According to Franchomme & Pénöel (1990), clary sage oil is estrogen-like, due to its content of sclareol, which is said to be structurally similar to human estrogens. The sclareol content of clary sage oil is given as 1.6-7.0%. In gas chromatographic analyses of clary sage oil, a sclareol content of 0.1-0.4% is typical. However sclareol concentrations tend to be underestimated due to the very low volatility of the molecule, so 1.6-7.0% is probably reasonable. Clary sage absolute is a solid material, and contains about 70% sclareol, which is also solid.
Some of the more common Internet comments about the hormonal effects of clary sage oil include:
* Clary sage essential oil contains sclareol, which mimics the effects of estrogen.
* Sclareol has an estrogen-like structure, contributing to clary sage’s effectiveness in treating amenorrhea, cramps, and menstrual pain.
* Sclareol, a compound in clary sage, is not an estrogen, although it can mimic estrogen if there is an estrogen deficiency. If there is not an estrogen deficiency, sclareol will not create more estrogen in the body.
* Certain essential oils have phytoestrogenic activity. For example, sclareol, a constituent of clary sage, stimulates the body to produce its own estrogen.
* The high sclareol content gives clary sage essential oil its powerful action for relieving premenstrual tension in women as it has a balancing effect on hormones.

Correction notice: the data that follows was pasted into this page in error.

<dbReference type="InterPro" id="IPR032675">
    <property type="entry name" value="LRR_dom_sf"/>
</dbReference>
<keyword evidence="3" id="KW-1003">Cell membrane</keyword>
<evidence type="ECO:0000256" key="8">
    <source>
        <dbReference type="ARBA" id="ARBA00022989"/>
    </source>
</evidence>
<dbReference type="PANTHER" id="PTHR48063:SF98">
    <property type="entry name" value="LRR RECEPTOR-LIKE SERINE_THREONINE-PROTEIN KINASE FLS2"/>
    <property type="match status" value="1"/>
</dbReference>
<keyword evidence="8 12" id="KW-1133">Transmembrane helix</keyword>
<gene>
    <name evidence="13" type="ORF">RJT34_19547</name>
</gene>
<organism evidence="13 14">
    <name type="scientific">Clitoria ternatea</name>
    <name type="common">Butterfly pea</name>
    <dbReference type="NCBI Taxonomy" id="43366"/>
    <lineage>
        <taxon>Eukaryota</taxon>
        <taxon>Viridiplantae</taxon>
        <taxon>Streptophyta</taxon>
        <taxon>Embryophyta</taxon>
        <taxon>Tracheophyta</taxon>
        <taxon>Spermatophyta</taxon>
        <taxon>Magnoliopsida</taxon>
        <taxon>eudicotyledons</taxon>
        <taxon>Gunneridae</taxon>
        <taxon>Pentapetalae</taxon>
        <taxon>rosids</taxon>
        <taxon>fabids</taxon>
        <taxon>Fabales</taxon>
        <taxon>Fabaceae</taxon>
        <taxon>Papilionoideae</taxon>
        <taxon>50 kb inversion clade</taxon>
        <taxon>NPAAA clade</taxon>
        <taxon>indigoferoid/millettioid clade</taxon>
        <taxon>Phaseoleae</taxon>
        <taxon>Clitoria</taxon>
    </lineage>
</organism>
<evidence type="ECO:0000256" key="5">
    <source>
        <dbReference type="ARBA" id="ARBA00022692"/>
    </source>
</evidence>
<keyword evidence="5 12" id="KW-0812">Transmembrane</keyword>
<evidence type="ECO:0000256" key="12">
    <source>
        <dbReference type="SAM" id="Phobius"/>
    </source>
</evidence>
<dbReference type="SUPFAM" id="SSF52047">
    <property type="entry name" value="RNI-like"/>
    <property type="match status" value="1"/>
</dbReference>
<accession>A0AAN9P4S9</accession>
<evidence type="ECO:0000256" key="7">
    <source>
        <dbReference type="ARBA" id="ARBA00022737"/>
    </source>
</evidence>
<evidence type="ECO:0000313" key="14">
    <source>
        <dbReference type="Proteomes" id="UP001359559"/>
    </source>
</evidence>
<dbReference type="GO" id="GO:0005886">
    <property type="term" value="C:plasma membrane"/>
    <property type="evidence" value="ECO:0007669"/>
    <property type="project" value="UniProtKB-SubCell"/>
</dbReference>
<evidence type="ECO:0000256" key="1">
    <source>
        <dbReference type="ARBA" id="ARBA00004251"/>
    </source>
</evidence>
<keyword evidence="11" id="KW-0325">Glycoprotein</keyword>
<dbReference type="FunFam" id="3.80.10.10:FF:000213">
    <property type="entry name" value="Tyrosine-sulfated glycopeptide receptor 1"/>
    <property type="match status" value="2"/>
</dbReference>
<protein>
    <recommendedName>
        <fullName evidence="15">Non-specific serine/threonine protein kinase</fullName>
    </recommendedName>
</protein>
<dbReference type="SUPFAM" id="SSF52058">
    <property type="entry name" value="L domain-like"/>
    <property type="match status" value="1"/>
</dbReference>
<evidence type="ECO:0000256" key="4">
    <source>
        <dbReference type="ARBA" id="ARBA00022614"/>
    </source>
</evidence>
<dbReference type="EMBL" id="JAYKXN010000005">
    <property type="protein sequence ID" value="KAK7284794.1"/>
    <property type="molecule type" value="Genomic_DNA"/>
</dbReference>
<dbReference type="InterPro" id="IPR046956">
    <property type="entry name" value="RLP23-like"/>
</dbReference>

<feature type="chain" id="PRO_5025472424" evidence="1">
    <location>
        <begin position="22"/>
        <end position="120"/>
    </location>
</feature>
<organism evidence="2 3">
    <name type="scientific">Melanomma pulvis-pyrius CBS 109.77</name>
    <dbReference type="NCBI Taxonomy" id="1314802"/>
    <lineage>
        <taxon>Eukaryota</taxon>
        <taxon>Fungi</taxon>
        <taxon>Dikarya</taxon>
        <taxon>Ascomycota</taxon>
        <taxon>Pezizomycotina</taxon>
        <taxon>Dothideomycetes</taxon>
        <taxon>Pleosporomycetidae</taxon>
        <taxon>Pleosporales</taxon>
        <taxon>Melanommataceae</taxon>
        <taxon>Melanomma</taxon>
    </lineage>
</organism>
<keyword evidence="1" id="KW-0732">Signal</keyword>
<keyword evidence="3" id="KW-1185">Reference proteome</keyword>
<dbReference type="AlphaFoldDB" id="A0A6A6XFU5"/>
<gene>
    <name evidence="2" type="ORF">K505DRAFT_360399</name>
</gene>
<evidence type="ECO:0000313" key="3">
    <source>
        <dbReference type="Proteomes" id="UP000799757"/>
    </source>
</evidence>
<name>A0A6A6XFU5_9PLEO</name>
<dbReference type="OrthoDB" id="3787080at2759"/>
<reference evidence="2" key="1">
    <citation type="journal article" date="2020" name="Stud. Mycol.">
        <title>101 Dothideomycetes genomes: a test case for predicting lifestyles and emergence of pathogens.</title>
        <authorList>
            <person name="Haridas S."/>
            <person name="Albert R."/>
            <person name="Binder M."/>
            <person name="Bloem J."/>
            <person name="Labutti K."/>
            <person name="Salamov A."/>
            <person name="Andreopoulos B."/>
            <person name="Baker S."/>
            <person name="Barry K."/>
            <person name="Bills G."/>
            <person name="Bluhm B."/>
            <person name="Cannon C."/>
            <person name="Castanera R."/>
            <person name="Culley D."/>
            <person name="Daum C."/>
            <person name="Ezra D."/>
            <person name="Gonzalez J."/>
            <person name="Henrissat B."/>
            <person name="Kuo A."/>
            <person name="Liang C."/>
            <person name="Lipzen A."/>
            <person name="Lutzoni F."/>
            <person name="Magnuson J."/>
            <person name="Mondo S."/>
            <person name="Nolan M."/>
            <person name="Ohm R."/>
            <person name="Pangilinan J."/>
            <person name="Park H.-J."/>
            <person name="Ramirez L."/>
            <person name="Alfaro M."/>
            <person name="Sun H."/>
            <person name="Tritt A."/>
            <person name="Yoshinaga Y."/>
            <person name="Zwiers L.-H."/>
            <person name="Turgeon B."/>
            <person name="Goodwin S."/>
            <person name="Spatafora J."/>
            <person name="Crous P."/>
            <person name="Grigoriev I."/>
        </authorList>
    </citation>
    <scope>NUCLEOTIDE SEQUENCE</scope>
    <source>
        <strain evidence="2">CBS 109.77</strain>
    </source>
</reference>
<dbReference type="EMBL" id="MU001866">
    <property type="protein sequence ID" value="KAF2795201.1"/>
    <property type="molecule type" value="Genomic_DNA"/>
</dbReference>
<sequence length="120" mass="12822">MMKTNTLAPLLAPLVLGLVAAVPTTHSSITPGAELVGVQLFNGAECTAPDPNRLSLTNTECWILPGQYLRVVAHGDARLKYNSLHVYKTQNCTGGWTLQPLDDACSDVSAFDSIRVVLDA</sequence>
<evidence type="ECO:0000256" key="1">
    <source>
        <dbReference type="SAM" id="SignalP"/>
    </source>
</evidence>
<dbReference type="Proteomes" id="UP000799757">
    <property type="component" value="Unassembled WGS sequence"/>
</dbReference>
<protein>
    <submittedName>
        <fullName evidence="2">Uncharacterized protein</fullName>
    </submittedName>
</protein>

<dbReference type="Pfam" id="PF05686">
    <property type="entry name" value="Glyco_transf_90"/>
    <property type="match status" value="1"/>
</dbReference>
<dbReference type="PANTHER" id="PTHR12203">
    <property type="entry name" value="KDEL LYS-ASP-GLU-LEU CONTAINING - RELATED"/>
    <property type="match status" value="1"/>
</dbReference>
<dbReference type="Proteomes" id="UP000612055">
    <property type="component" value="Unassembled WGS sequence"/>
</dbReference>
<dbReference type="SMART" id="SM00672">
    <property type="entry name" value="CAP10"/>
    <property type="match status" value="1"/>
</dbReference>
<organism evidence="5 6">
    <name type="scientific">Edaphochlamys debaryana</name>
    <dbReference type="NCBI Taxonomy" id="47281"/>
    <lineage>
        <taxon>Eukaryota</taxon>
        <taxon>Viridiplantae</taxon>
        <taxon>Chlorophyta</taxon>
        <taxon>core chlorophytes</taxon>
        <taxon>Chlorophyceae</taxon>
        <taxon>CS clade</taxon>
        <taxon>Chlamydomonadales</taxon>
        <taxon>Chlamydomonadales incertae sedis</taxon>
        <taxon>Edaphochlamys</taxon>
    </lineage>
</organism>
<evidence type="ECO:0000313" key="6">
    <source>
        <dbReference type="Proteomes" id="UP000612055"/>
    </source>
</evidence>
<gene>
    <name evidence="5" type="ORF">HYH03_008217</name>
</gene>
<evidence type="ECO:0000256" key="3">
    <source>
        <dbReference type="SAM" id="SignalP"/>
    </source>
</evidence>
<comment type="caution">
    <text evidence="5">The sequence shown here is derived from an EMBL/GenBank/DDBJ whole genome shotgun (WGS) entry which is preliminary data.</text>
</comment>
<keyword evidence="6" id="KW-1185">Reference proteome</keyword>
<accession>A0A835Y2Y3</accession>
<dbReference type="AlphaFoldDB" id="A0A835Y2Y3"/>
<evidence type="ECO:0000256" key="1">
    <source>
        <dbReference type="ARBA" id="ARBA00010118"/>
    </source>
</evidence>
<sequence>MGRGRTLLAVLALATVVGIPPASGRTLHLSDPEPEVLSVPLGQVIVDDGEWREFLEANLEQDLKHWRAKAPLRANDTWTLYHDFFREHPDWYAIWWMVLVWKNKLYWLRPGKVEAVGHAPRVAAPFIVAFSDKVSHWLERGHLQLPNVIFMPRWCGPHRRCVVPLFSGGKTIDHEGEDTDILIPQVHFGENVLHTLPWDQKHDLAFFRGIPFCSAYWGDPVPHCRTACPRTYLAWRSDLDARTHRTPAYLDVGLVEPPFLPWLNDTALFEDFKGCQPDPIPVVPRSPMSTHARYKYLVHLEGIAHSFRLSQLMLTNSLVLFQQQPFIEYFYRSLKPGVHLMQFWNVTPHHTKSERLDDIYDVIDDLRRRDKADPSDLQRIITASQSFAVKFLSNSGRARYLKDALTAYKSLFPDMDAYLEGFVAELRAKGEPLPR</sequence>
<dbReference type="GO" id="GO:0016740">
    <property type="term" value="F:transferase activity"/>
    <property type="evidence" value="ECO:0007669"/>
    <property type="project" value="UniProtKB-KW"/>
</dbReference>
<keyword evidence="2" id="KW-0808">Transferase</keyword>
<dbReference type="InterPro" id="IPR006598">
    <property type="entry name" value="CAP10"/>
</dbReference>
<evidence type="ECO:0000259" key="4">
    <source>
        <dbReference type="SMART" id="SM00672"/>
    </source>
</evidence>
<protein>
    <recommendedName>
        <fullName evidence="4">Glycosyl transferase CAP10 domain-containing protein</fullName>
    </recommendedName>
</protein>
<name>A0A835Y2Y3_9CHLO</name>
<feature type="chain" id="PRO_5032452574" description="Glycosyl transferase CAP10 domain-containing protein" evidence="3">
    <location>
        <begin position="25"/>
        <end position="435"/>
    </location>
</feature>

Note that four distinct claims are made in the above:
1) Clary sage/sclareol mimics the effects of natural estrogens.
2) Clary sage/sclareol mimics the effects of natural estrogens, but only if there is an estrogen deficiency.
3) Clary sage/sclareol stimulates the body to produce its own estrogen.
4) Clary sage/sclareol balances hormones.
Only the first of these is in line with the original statement made by Franchomme & Pénöel (1990). But is any of this supported by evidence? One of my first blogs was about parabens, and I made reference to the possibility that these chemicals might have estrogen-like effects. Many people avoid parabens for this very reason. Substances with such “hormone-disrupting” action are suspected of adversely affecting male fertility and breast cancer, among others.
So, let me pose an obvious question: if clary sage oil has an estrogen-like effect, and if you avoid parabens because you believe that they have estrogen-like effects, do you similarly avoid clary sage oil?
If you look at Dene Godfrey’s comment on The Paraben Parable you will see that butylparaben was indeed estrogen-like in an in vitro study, with an action 100,000 times weaker than estradiol. But one in vitro test tells us very little about in vivo effects. As for sclareol, I am aware of no research that has any bearing on a possible hormonal action.